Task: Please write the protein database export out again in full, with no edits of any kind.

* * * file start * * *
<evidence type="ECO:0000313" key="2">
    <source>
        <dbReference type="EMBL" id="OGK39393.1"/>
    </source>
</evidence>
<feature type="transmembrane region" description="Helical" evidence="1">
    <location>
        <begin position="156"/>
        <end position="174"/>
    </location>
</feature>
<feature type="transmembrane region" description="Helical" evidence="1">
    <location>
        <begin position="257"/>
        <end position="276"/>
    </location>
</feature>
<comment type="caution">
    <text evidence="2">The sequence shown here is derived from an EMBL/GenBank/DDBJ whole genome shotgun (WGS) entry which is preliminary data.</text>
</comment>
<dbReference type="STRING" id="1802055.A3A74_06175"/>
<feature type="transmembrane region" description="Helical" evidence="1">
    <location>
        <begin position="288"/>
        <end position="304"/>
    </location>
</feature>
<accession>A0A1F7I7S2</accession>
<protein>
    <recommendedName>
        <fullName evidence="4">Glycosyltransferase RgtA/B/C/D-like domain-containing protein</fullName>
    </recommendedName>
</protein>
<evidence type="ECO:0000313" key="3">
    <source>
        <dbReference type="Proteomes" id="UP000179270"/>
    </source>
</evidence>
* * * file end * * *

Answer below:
<evidence type="ECO:0000313" key="2">
    <source>
        <dbReference type="EMBL" id="OGK39393.1"/>
    </source>
</evidence>
<feature type="transmembrane region" description="Helical" evidence="1">
    <location>
        <begin position="156"/>
        <end position="174"/>
    </location>
</feature>
<feature type="transmembrane region" description="Helical" evidence="1">
    <location>
        <begin position="257"/>
        <end position="276"/>
    </location>
</feature>
<comment type="caution">
    <text evidence="2">The sequence shown here is derived from an EMBL/GenBank/DDBJ whole genome shotgun (WGS) entry which is preliminary data.</text>
</comment>
<dbReference type="STRING" id="1802055.A3A74_06175"/>
<feature type="transmembrane region" description="Helical" evidence="1">
    <location>
        <begin position="288"/>
        <end position="304"/>
    </location>
</feature>
<accession>A0A1F7I7S2</accession>
<protein>
    <recommendedName>
        <fullName evidence="4">Glycosyltransferase RgtA/B/C/D-like domain-containing protein</fullName>
    </recommendedName>
</protein>
<evidence type="ECO:0000313" key="3">
    <source>
        <dbReference type="Proteomes" id="UP000179270"/>
    </source>
</evidence>